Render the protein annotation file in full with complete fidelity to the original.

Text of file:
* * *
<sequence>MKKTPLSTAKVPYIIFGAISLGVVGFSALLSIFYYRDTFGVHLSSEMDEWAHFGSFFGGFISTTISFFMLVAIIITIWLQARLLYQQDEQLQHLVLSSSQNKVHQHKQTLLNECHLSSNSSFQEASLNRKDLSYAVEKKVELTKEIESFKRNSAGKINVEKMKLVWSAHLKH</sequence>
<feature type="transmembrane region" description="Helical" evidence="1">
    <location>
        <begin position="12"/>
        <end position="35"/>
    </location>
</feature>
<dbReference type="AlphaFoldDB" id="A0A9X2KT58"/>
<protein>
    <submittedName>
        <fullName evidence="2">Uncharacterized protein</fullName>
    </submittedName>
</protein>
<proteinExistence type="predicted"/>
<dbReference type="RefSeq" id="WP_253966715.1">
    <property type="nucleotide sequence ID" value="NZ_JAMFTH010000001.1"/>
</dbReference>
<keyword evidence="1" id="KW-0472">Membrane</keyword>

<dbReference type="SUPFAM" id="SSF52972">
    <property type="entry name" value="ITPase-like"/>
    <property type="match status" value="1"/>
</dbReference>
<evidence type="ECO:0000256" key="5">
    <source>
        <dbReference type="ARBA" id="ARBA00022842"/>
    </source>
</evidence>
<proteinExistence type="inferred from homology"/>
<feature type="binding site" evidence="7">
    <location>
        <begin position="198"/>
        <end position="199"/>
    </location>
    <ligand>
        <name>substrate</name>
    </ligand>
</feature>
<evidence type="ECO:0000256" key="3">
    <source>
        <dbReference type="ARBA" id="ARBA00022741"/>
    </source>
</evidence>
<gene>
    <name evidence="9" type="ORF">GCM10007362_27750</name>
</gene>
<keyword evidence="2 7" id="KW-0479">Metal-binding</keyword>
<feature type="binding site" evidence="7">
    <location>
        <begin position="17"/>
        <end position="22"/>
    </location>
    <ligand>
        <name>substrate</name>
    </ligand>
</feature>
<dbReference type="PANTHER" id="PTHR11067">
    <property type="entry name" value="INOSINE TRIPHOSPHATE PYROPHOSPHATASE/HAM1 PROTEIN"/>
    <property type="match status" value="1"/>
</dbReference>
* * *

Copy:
<sequence>MKKTPLSTAKVPYIIFGAISLGVVGFSALLSIFYYRDTFGVHLSSEMDEWAHFGSFFGGFISTTISFFMLVAIIITIWLQARLLYQQDEQLQHLVLSSSQNKVHQHKQTLLNECHLSSNSSFQEASLNRKDLSYAVEKKVELTKEIESFKRNSAGKINVEKMKLVWSAHLKH</sequence>
<feature type="transmembrane region" description="Helical" evidence="1">
    <location>
        <begin position="12"/>
        <end position="35"/>
    </location>
</feature>
<dbReference type="AlphaFoldDB" id="A0A9X2KT58"/>
<protein>
    <submittedName>
        <fullName evidence="2">Uncharacterized protein</fullName>
    </submittedName>
</protein>
<proteinExistence type="predicted"/>
<dbReference type="RefSeq" id="WP_253966715.1">
    <property type="nucleotide sequence ID" value="NZ_JAMFTH010000001.1"/>
</dbReference>
<keyword evidence="1" id="KW-0472">Membrane</keyword>

<dbReference type="SUPFAM" id="SSF52972">
    <property type="entry name" value="ITPase-like"/>
    <property type="match status" value="1"/>
</dbReference>
<evidence type="ECO:0000256" key="5">
    <source>
        <dbReference type="ARBA" id="ARBA00022842"/>
    </source>
</evidence>
<proteinExistence type="inferred from homology"/>
<feature type="binding site" evidence="7">
    <location>
        <begin position="198"/>
        <end position="199"/>
    </location>
    <ligand>
        <name>substrate</name>
    </ligand>
</feature>
<evidence type="ECO:0000256" key="3">
    <source>
        <dbReference type="ARBA" id="ARBA00022741"/>
    </source>
</evidence>
<gene>
    <name evidence="9" type="ORF">GCM10007362_27750</name>
</gene>
<keyword evidence="2 7" id="KW-0479">Metal-binding</keyword>
<feature type="binding site" evidence="7">
    <location>
        <begin position="17"/>
        <end position="22"/>
    </location>
    <ligand>
        <name>substrate</name>
    </ligand>
</feature>
<dbReference type="PANTHER" id="PTHR11067">
    <property type="entry name" value="INOSINE TRIPHOSPHATE PYROPHOSPHATASE/HAM1 PROTEIN"/>
    <property type="match status" value="1"/>
</dbReference>